One of Nebraska football’s biggest problems this year is its lack of a solid kicker.
This problem began after sophomore kicker Barret Pickering was injured in the preseason. Some fans tend to blame coaches and claim it’s the coaches’ jobs to have a good backup. However, it’s good to put into perspective the restrictions they have when building a roster.
“When we got here, Barrett came in, and we have one spot for one freshman kicker to come in, and all of a sudden, that guy gets hurt. We have a problem. So it leaves a little bit of a void,” special teams coordinator Jovan Dewitt said.
Dewitt mentioned when rebuilding a roster, it’s critical to take possible injuries into account. He thought they did, but it wasn’t enough. It’s tough to plan for the starting kicker and second-string kicker to get injured, which is exactly what happened for Nebraska this season after freshman kicker Dylan Jorgensen went down.
Kickers are usually so specialized that it’s challenging for a punter to attempt kicking-off and extra points. This is what the Huskers initially tried as they had senior punter Isaac Armstrong handle place-kicking duties in the first two games of the season
“You like to think that you can recruit guys that can do both [kickoff and punt], but the reality of it is that they’ve become more specialized,” Dewitt said.
Dewitt even researched different schools across the Big Ten and looked into their kicking situations. He looked at who’s doing all three kicking roles and found that it’s typically three different kickers.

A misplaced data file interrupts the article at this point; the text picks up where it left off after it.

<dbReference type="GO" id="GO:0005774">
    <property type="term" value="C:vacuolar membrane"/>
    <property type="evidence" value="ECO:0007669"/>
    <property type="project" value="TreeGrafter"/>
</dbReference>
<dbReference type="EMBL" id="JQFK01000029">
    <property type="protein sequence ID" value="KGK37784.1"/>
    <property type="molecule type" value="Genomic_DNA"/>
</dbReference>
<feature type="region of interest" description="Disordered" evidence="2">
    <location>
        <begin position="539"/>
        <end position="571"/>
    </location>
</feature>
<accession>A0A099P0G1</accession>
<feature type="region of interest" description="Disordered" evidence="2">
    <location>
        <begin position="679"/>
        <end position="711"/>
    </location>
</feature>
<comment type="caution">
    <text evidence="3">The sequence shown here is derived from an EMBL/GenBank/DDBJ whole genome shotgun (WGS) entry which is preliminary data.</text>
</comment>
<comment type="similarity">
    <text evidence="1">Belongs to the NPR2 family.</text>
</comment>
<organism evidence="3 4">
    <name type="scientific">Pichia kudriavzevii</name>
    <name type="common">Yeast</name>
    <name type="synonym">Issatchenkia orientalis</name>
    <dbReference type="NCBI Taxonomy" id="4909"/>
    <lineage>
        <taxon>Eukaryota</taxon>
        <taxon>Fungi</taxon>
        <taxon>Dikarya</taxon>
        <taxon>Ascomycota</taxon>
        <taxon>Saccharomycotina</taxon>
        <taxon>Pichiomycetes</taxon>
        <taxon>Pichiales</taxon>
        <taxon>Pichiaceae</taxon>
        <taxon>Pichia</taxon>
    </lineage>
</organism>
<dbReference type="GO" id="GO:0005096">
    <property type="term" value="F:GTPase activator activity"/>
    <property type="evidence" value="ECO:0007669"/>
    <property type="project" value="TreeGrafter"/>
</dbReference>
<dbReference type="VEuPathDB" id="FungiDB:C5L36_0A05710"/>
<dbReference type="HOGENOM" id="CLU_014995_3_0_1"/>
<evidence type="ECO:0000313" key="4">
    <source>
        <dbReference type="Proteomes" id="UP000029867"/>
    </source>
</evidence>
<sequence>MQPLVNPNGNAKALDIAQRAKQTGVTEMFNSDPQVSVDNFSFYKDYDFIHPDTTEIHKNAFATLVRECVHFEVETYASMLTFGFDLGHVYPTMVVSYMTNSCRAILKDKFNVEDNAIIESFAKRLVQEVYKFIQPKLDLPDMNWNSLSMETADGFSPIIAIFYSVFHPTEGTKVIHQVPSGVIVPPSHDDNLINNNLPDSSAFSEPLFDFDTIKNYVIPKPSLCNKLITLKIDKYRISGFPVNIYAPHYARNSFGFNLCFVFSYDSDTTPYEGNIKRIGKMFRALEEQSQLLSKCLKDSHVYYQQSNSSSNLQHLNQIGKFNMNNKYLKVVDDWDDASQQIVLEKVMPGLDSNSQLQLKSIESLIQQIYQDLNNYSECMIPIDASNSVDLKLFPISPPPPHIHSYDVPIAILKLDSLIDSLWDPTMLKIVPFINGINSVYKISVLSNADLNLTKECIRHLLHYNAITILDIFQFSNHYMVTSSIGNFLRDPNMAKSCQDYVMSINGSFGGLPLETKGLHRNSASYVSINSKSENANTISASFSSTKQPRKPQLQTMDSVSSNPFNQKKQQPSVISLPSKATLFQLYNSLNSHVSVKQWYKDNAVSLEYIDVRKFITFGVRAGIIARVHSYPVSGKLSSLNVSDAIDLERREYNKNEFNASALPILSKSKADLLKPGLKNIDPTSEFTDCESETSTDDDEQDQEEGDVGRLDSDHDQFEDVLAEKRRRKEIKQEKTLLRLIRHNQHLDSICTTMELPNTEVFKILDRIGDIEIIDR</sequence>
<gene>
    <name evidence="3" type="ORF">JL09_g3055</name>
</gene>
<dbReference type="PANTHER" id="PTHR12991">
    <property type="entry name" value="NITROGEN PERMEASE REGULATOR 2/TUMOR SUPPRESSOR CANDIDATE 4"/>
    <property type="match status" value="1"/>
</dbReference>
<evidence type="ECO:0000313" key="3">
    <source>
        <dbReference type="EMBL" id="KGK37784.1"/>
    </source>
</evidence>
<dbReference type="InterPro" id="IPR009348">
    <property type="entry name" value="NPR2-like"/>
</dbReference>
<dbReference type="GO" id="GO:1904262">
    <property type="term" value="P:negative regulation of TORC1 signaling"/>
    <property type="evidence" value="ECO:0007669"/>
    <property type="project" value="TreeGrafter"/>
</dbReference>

The coaches have been forced to begin cross-training a couple of the players so they are prepared for multiple kicking roles.
This process can cause inconsistency, which is the biggest challenge the Huskers have to overcome.
“I think consistency is going to be the issue and consistency comes with reps. It’s just like if you’re shooting a free throw. It’s no different. It’s acquired skill,” Dewitt said.
The kicking dilemma has led to tough choices on whether to go for the extra point or a two-point conversion. Dewitt said there are a lot of factors that go into that decision depending on the situation. Those factors include who’s kicking, where the wind is, what the game situation is, how much time’s left on the clock and analytics.
“If nothing else, it makes us a little bit more unpredictable,” Dewitt says.
Going into this week’s game against Ohio State, Dewitt described the special teams’ performance as “critical.” Everything matters in a game against such a highly ranked opponent.
“There’s a talented football team coming in,” Dewitt said. “We can’t give them free yards. We’ve gotta find a way to maximize the field position as much as possible.”